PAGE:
In April 2019, The Barton Partnership hosted a Banking and FS Roundtable in Singapore. The key points discussed throughout the evening are summarised below.
•Regional strategy reports to group strategy at many of the global banks. This can create a tension between the reporting line into global strategy and the need to build trust and effective working relationships with the regional and local leadership teams. The regional strategy lead has to balance both roles in a market environment that can change rapidly.
•Regional banks and some of the global players have strategy resource reporting into Regional Leadership. In banks like DBS it allows them to lead strongly from the centre. It could allow global banks better flexibility to adapt to regional dynamics and to be agile. However there may be duplication of cost and loss of global control / consistency.
•An alternative is reporting to global Business Unit Head, which provides strong connection to the business to aid ease of implementation of new initiatives. However, the challenge still remains in terms of connectivity with other parts of the business.
•In most cases the core strategy teams are relatively small, with more manpower being put into transformation and / or productivity teams. Analytics and new technology adoption are also growing areas of focus.
•According to one attendee – “The capability of the business is now driven by technology, not strategy.”
•Some banks have their innovation teams in-house, others have an M&A approach, while still others have created innovation labs/hubs.
•The best (and possibly only) example of a bank launching an innovative proposition that they managed to reintegrate with the main bank was mBank in Poland. However, we couldn’t identify any other examples. Is it proof that it is possible or the exception that proves the rule?
•UOB trialled a “Shark Tank” pitching scenario with employees at all levels invited to pitch ideas. The successful ideas received funding. Though still early stage this was a successful model for increasing employee engagement with innovation and tapping into industry and customer insight.
•Innovation hubs are often located in “hip” offices, removed from the core business. Anecdotes suggests this can generate resentment / disconnect and you still have the challenge of how successful products will eventually be integrated back into the business. Rotating selected employees between two can mitigate to some extent.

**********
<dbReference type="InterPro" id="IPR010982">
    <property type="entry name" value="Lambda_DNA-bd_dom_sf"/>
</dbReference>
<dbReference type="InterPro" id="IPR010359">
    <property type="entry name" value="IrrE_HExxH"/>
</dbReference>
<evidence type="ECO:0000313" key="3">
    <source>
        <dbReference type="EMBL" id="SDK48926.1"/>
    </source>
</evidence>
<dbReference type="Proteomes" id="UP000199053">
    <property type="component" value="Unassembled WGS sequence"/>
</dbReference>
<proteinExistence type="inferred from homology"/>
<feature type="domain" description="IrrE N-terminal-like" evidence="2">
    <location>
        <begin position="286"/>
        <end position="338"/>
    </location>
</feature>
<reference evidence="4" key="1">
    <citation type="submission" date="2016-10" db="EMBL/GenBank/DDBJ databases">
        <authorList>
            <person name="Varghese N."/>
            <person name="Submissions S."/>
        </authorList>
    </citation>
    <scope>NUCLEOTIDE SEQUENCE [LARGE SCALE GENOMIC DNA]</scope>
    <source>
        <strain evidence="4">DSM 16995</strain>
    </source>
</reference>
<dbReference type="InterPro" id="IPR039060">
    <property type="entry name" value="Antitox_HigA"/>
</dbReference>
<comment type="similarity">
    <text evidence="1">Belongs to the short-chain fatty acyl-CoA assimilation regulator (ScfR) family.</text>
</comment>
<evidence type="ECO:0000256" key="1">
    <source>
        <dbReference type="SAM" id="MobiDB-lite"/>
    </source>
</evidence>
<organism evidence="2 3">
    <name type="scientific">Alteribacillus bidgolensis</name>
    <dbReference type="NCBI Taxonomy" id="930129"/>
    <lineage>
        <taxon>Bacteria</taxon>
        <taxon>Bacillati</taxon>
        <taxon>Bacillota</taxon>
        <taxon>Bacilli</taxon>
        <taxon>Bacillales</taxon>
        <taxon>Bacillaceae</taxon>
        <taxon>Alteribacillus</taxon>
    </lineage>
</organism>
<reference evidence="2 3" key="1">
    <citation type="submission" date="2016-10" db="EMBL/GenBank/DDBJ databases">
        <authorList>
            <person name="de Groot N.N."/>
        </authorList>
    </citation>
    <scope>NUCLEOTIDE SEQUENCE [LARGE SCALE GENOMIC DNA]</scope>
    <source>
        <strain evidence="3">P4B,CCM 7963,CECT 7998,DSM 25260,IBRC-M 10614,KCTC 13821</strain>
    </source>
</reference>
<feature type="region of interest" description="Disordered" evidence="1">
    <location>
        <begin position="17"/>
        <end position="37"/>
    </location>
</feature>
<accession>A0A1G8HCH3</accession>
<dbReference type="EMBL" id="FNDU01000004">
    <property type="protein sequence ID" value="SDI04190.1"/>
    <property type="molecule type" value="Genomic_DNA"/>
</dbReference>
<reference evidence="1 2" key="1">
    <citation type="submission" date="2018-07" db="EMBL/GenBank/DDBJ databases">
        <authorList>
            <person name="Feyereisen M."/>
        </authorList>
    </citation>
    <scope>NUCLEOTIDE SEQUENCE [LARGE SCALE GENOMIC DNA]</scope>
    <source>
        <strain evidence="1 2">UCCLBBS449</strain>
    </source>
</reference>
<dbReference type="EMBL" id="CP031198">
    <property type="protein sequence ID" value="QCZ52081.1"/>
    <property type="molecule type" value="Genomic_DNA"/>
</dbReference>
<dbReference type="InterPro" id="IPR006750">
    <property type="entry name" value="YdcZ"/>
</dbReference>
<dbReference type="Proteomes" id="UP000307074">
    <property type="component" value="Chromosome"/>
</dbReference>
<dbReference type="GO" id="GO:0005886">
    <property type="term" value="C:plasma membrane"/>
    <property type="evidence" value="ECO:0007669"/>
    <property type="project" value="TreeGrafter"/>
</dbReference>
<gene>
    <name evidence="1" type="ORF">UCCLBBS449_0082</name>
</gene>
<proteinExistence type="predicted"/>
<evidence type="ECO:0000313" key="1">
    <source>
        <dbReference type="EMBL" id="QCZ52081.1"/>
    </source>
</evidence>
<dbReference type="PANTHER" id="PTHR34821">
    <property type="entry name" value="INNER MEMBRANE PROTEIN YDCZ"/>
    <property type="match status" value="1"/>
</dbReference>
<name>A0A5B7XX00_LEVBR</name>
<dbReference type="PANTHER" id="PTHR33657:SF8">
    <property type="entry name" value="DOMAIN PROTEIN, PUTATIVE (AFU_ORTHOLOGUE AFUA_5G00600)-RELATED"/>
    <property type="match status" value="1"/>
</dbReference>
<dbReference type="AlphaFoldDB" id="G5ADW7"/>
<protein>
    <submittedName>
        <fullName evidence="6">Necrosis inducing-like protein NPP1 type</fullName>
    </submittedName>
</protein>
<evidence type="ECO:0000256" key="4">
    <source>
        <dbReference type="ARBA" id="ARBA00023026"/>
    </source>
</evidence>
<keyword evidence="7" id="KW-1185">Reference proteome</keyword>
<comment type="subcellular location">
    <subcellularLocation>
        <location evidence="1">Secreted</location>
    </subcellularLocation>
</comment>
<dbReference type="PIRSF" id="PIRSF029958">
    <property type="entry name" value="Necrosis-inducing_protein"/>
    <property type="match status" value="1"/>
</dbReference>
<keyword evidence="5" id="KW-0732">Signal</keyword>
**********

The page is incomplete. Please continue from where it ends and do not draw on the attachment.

•There is always a risk of “drinking from our own cool-aid”. We need to stay centred on customer needs and wants (outside-in, not inside-out).
•Apple would be an interesting competitor as their brand stickiness is incredible and places like Singapore have very high penetration of devices.
•If Goldman were to go into retail banking in Asia, their resources could pose significant threat to current players.
•Telco companies may be well positioned to provide financial services in the new landscape.
•Only one thing seems certain – the successful ones will be customer-centric.
Evolution of consulting:
•The primary reason given for engaging a consulting firm was to validate an unpalatable decision.
•Consulting firms can be impactful when it comes to whole scale transformation but internal strategy teams are stronger in terms of deep industry knowledge (beyond the high level strategy).
•An outcome based fee offering is seen as an interesting evolution by clients but the measure has to be carefully defined – even with long-time and trusted clients there have been instances where the amount paid was half what was agreed.
•Competition for talent is higher than ever and the range of desirable skills and experience within the strategy function may be shifting to include digital, technology etc. It can be difficult to understand what trade-offs you need to make to assemble the right team.
•There are challenges noted unlocking creativity, particularly within regional and local talent versus the global expectation.
•Diversity rising on the agenda (often weighted towards gender diversity, rightly or wrongly) but there are no clear solutions to and this talent pool is smaller and more constrained – the most sought after talent in Singapore is probably a highly qualified Singaporean, mandarin-speaking, female.